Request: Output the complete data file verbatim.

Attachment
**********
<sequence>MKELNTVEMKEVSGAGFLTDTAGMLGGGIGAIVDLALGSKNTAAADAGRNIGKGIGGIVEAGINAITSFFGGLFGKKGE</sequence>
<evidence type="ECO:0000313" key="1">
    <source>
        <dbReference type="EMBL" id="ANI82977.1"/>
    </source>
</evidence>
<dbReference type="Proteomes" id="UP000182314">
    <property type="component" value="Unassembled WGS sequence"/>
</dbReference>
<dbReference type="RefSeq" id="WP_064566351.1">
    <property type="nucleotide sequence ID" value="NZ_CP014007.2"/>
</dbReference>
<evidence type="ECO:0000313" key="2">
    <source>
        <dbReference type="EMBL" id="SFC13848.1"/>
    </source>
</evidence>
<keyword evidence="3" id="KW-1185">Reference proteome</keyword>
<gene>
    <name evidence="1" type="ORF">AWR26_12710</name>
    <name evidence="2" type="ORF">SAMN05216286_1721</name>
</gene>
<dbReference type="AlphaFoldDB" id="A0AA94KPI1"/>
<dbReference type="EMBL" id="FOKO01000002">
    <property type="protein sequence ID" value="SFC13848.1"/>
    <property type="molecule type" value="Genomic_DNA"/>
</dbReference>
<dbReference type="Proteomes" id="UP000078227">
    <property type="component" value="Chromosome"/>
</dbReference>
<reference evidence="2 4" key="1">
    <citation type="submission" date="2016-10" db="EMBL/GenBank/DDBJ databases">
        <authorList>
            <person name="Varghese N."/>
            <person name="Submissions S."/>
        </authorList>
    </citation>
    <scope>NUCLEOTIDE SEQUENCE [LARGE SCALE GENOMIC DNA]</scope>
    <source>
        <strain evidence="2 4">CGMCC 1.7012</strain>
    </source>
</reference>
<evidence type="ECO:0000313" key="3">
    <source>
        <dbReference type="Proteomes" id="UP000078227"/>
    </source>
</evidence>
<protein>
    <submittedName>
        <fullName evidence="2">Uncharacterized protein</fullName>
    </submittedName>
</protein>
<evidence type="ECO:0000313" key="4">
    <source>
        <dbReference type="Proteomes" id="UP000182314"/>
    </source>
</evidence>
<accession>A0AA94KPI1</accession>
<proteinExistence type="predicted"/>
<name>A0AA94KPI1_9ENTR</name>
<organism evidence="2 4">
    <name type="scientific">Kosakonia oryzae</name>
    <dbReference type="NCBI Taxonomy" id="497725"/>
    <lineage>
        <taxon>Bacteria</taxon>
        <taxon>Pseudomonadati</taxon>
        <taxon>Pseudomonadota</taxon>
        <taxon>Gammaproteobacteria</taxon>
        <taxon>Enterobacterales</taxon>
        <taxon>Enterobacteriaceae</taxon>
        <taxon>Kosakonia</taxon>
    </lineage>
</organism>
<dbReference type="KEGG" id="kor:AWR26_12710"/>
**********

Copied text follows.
<sequence>MKELNTVEMKEVSGAGFLTDTAGMLGGGIGAIVDLALGSKNTAAADAGRNIGKGIGGIVEAGINAITSFFGGLFGKKGE</sequence>
<evidence type="ECO:0000313" key="1">
    <source>
        <dbReference type="EMBL" id="ANI82977.1"/>
    </source>
</evidence>
<dbReference type="Proteomes" id="UP000182314">
    <property type="component" value="Unassembled WGS sequence"/>
</dbReference>
<dbReference type="RefSeq" id="WP_064566351.1">
    <property type="nucleotide sequence ID" value="NZ_CP014007.2"/>
</dbReference>
<evidence type="ECO:0000313" key="2">
    <source>
        <dbReference type="EMBL" id="SFC13848.1"/>
    </source>
</evidence>
<keyword evidence="3" id="KW-1185">Reference proteome</keyword>
<gene>
    <name evidence="1" type="ORF">AWR26_12710</name>
    <name evidence="2" type="ORF">SAMN05216286_1721</name>
</gene>
<dbReference type="AlphaFoldDB" id="A0AA94KPI1"/>
<dbReference type="EMBL" id="FOKO01000002">
    <property type="protein sequence ID" value="SFC13848.1"/>
    <property type="molecule type" value="Genomic_DNA"/>
</dbReference>
<dbReference type="Proteomes" id="UP000078227">
    <property type="component" value="Chromosome"/>
</dbReference>
<reference evidence="2 4" key="1">
    <citation type="submission" date="2016-10" db="EMBL/GenBank/DDBJ databases">
        <authorList>
            <person name="Varghese N."/>
            <person name="Submissions S."/>
        </authorList>
    </citation>
    <scope>NUCLEOTIDE SEQUENCE [LARGE SCALE GENOMIC DNA]</scope>
    <source>
        <strain evidence="2 4">CGMCC 1.7012</strain>
    </source>
</reference>
<evidence type="ECO:0000313" key="3">
    <source>
        <dbReference type="Proteomes" id="UP000078227"/>
    </source>
</evidence>
<protein>
    <submittedName>
        <fullName evidence="2">Uncharacterized protein</fullName>
    </submittedName>
</protein>
<evidence type="ECO:0000313" key="4">
    <source>
        <dbReference type="Proteomes" id="UP000182314"/>
    </source>
</evidence>
<accession>A0AA94KPI1</accession>
<proteinExistence type="predicted"/>
<name>A0AA94KPI1_9ENTR</name>
<organism evidence="2 4">
    <name type="scientific">Kosakonia oryzae</name>
    <dbReference type="NCBI Taxonomy" id="497725"/>
    <lineage>
        <taxon>Bacteria</taxon>
        <taxon>Pseudomonadati</taxon>
        <taxon>Pseudomonadota</taxon>
        <taxon>Gammaproteobacteria</taxon>
        <taxon>Enterobacterales</taxon>
        <taxon>Enterobacteriaceae</taxon>
        <taxon>Kosakonia</taxon>
    </lineage>
</organism>
<dbReference type="KEGG" id="kor:AWR26_12710"/>